The utility of the voting power approach
Leech, Dennis (2003) The utility of the voting power approach. Working Paper. Coventry: University of Warwick, Department of Economics. (Warwick economic research papers).
WRAP_Leech_twerp678.pdf - Requires a PDF viewer such as GSview, Xpdf or Adobe Acrobat Reader
Official URL: http://www2.warwick.ac.uk/fac/soc/economics/resear...
This paper argues that the voting power approach is much more general than is portrayed by Albert (“The Voting Power Approach: Measurement without Theory”, European Union Politics, 4:3, 2003) and is therefore capable of generating important insights about voting systems, such as qualified majority voting in the EU Council. The voting power approach focuses on understanding the properties of voting systems by analysing outcomes and thereby is able to generate empirical facts that are not otherwise obvious. That the approach is so general has not previously been pointed out in the relevant literature; it has usually been taken as coinciding with power indices. Albert’s criticism is directed at one aspect of the theory of voting power indices: the assumption of probabilistic voting that underlies conventional power indices. It is argued that he fails to take account of the different uses of power indices and that the probabilistic voting assumptions he derides may or may not be useful depending on this. It is necessary to emphasise the key distinction between a priori power indices and measure of empirical voting power. Albert misrepresents the voting power approach and is not willing to allow that it encompasses a diversity of methods as well as a research agenda.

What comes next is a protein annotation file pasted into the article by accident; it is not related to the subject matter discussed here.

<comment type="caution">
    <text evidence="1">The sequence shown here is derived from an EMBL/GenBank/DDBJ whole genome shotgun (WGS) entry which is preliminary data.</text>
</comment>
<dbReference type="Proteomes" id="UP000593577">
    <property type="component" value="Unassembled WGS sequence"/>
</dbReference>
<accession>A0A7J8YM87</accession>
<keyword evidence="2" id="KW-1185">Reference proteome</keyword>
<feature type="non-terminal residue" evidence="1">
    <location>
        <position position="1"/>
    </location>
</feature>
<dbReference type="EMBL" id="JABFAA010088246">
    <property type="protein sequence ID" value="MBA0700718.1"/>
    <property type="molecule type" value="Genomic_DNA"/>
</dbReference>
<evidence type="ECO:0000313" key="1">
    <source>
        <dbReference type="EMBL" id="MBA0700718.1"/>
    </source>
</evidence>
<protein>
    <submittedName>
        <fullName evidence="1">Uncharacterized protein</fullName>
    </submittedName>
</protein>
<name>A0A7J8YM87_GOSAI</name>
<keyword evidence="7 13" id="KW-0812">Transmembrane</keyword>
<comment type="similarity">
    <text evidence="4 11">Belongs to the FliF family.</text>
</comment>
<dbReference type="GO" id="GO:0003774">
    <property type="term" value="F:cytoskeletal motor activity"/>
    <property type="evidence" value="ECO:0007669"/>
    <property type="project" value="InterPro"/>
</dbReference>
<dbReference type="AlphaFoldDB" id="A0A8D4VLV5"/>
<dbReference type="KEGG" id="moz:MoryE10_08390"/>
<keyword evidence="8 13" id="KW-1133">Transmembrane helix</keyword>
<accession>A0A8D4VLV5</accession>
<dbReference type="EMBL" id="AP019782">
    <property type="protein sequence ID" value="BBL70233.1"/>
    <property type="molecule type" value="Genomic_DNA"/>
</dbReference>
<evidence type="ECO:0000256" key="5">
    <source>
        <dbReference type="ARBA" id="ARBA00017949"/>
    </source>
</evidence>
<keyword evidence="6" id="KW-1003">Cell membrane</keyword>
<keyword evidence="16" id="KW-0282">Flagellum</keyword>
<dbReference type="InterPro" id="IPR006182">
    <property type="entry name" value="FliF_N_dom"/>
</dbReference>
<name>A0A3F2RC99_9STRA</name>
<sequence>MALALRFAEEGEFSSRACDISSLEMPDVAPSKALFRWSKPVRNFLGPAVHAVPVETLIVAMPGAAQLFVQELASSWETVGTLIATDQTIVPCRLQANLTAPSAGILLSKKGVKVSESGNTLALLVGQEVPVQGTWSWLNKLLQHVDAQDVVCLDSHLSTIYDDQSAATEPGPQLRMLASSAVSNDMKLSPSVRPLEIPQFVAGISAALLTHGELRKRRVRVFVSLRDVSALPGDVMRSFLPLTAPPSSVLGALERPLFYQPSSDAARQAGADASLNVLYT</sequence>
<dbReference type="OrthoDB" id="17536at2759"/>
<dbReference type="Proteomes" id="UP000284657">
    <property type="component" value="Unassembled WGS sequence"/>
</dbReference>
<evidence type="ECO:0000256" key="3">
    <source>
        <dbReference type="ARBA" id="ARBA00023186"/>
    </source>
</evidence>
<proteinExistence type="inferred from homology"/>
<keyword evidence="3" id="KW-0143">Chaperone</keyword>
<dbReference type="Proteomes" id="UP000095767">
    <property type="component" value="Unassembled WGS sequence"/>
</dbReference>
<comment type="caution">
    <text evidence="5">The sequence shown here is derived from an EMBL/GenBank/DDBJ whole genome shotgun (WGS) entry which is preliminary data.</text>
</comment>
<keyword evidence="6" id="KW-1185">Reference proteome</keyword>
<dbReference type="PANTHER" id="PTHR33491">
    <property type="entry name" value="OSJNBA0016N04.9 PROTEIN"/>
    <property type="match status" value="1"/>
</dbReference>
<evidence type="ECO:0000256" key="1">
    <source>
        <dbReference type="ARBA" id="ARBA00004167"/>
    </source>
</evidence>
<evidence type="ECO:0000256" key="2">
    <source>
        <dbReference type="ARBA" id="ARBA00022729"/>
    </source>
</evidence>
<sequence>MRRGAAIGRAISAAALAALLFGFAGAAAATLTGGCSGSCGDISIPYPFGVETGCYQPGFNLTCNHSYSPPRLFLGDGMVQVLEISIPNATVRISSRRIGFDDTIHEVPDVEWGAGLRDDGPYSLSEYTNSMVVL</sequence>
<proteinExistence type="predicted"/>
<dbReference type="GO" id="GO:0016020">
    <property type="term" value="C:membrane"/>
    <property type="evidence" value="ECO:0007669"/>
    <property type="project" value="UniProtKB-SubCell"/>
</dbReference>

|Item Type:||Working or Discussion Paper (Working Paper)|
|Subjects:||H Social Sciences > HB Economic Theory|
|Divisions:||Faculty of Social Sciences > Economics|
|Library of Congress Subject Headings (LCSH):||Voting research, Utility theory, Probabilities, Power (Social sciences), European Union countries -- Politics and government|
|Series Name:||Warwick economic research papers|
|Publisher:||University of Warwick, Department of Economics|
|Place of Publication:||Coventry|
|Number of Pages:||15|
|Status:||Not Peer Reviewed|
|Access rights to Published version:||Open Access|
|References:||Albert, Max (2003), “The Voting Power Approach: Measurement Without Theory”, European Union Politics, 4:3, Banzhaf, John F (1965), “Weighted Voting Doesn’t Work: A Mathematical Analysis”, Rutgers Law Review, 19, 317-343 Banzhaf, John F., III (1968), ”One Man, 3.312 votes: a Mathematical Analysis of the Electoral College”, Villanova Law Review, 13, 303-332. Brams, Steven J. and Paul Affuso, (1985), “New Paradoxes of Voting Power on the EC Council of Ministers”, Electoral Studies, 4:2, 135-139. Coleman, James S. (1971)., "Control of Collectivities and the Power of a Collectivity to Act," in B.Lieberman (ed), Social Choice, New York, Gordon and Breach, reprinted in J.S. Coleman, 1986, Individual Interests and Collective Action, Cambridge University Press. Coleman, James S. (1973), “Loss of Power”, American Sociological Review, 38:1, 1-17. Felsenthal and Machover, (1998), The Measurement of Voting Power, Cheltenham, Edward Elgar. Garrett, Geoffrey and George Tsebelis (2001), “Even More Reasons to Resist the Temptation of Power Indices in the EU”, Journal of Theoretical Politics, 13(1): 99-105. Hayes-Renshaw, Fiona and Helen Wallace (1997), The Council of Ministers, Macmillan. IMF (2003), Annual Report for 2003. Leech, Dennis and Moshé Machover (2003), “Qualified Majority Voting: the Effect of the Quota” in Manfred Holler, Hartmut Kliemt, Dieter Schmitdchen and Manfred E. Streit (eds.) Yearbook of New Political Economy, Vol. 22, Tübingen: Mohr Siebeck. Leech, Dennis (2002), “Voting Power in the Governance of the International Monetary Fund”, Annals of Operations Research, 109, 375-397. Shapley, Lloyd S. and Martin Shubik (1954), “A Method for Evaluating the Distribution of Power in a Committee System,” American Political Science Review, 48, 787-92, reprinted in Alvin E. Roth (ed.), (1988),The Shapley Value, Cambridge University Press.|
Actions (login required)